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La Mirada Avenue Neighborhood Association of Hollywood v. City of Los Angeles

California Court of Appeals, Second District, Second Division

May 3, 2018

CITY OF LOS ANGELES et al., Defendants and Appellants TARGET CORPORATION, Real Party in Interest and Appellant.


          APPEAL from orders of the Superior Court of Los Angeles County Nos. BS140889, BS140930. Richard L. Fruin, Jr., Judge. Affirmed.

          Michael N. Feuer, City Attorney, Terry Kaufman Macias, Assistant City Attorney, Kenneth Tom Fong and Kimberly Ai-Hua Huangfu, Deputy City Attorneys; Burke, Williams & Sorensen and Anna Corinne Shimko for Defendants and Appellants City of Los Angeles and Los Angeles City Council.

          Morrison & Foerster, Miriam A. Vogel; Shoreline Law Corporation, Andrew S. Pauly and Damon A. Thayer for Real Party in Interest and Appellant Target Corporation.

          The Silverstein Law Firm, Robert P. Silverstein and David E. Wright for Plaintiff and Respondent La Mirada Avenue Neighborhood Association of Hollywood.

          The Law Offices of David Lawrence Bell and David Bell for Plaintiff and Respondent Citizens Coalition Los Angeles.

          HOFFSTADT, J.

         Under Code of Civil Procedure section 1021.5, [1] a trial court may award attorney's fees to the “successful party” in a lawsuit that “has resulted in the enforcement of an important right affecting the public interest” if, among other things, the lawsuit confers “a significant benefit” upon “the general public or a large class of persons.” If a party is “successful” and has conferred a “significant benefit” by prevailing at trial and obtaining a judgment that a construction project violates the zoning laws in existence at the time, is that party precluded from obtaining attorney's fees under section 1021.5 because the losing party gets the zoning laws changed and the project's validity under the changed law has yet to be finally determined? We conclude that the answer is “no.” Consequently, and because we conclude that the trial court did not abuse its discretion in fixing the amount of attorney's fees, we affirm the awards of attorney's fees.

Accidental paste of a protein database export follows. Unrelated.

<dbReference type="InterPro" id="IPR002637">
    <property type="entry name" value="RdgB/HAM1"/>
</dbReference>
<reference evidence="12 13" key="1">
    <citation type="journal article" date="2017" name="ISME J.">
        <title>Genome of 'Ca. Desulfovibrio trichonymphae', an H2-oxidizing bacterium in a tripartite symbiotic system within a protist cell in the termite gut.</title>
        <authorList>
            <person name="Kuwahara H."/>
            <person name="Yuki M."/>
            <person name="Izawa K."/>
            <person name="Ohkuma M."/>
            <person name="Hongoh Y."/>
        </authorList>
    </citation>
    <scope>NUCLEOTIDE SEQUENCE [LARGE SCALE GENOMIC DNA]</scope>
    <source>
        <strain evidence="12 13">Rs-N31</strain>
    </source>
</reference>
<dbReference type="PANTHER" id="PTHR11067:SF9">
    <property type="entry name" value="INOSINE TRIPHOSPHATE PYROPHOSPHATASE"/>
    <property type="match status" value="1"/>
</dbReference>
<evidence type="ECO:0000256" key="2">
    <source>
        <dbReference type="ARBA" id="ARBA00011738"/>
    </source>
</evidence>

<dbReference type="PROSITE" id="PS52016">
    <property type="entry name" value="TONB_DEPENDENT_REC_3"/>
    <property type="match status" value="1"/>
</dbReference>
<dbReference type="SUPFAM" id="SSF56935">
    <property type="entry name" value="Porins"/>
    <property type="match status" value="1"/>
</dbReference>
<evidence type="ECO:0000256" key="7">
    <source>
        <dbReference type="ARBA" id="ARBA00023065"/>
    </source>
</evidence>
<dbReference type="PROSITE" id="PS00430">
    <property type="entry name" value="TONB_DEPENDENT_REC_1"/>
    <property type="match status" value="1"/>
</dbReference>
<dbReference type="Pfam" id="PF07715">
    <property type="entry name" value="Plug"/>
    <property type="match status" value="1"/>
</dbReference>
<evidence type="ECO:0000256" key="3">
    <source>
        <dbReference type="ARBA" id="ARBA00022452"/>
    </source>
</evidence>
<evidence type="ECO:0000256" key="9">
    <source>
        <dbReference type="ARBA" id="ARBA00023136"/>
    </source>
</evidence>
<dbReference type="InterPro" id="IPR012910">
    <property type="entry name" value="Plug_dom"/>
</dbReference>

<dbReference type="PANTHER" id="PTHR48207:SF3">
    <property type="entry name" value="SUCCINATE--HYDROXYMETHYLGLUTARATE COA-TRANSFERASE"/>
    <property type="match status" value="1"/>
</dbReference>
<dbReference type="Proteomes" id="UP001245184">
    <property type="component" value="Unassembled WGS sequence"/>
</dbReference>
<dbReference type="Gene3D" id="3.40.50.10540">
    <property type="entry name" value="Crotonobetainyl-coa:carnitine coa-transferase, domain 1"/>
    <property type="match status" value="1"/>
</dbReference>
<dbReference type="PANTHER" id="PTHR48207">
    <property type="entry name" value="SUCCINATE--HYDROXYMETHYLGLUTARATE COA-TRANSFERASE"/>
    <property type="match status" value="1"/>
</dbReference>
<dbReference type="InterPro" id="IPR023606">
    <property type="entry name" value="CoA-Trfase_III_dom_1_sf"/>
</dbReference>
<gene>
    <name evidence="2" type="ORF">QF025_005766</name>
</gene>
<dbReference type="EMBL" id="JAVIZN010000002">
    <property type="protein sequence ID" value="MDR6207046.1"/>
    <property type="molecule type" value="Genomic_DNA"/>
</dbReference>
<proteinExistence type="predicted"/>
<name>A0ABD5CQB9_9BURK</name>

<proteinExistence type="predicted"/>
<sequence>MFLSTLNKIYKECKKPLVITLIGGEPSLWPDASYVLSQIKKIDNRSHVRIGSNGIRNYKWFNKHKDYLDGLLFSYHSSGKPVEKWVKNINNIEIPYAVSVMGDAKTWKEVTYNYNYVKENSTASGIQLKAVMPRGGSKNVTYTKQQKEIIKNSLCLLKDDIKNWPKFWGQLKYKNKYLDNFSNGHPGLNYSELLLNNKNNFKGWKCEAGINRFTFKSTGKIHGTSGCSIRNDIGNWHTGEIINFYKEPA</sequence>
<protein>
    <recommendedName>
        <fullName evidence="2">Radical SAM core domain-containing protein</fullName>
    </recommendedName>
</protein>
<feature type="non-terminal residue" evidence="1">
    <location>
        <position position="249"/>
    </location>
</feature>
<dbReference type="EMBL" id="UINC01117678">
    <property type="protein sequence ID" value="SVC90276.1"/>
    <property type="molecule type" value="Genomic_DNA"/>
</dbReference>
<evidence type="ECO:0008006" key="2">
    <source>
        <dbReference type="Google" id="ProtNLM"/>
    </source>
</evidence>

I. Facts

         Real party in interest Target Corporation (Target) wants to build a retail store on the corner of Western Avenue and Sunset Boulevard in Hollywood, California.

         For purposes of zoning, that location is subject to the Los Angeles Municipal Code as well as to a more specific Station Neighborhood Area Plan (SNAP), which for this location is the Vermont/Western Transit Oriented District Specific Plan. Within the geographic area covered by the SNAP, the location falls within Subarea C. Under the law in effect at the time, commercial buildings in Subarea C (other than hospitals and “mixed use” buildings (that is, part commercial and part residential)) (1) could not exceed 35 feet in height, (2) were required to incorporate certain aesthetic design elements aimed at avoiding the look of a “big box” store, (3) could not have more than 390 parking spaces, (4) were required to limit the hours during which they accept deliveries, and (5) if the square footage exceeds 40, 000 square feet, were required to offer free delivery to local residents.

         Target submitted two plans to defendant the City Council of the City of Los Angeles (the City or City Council). Initially, Target sought to build a retail store that complied with the above stated requirements of the Municipal Code and the SNAP. Subsequently, however, Target submitted a new proposal to build a Super Target retail store. The Super Target store would be nearly 75 feet in height, complete with a transit plaza, an above ground parking lot with 458 parking spaces, and 163, 862 square feet of retail space (the Project).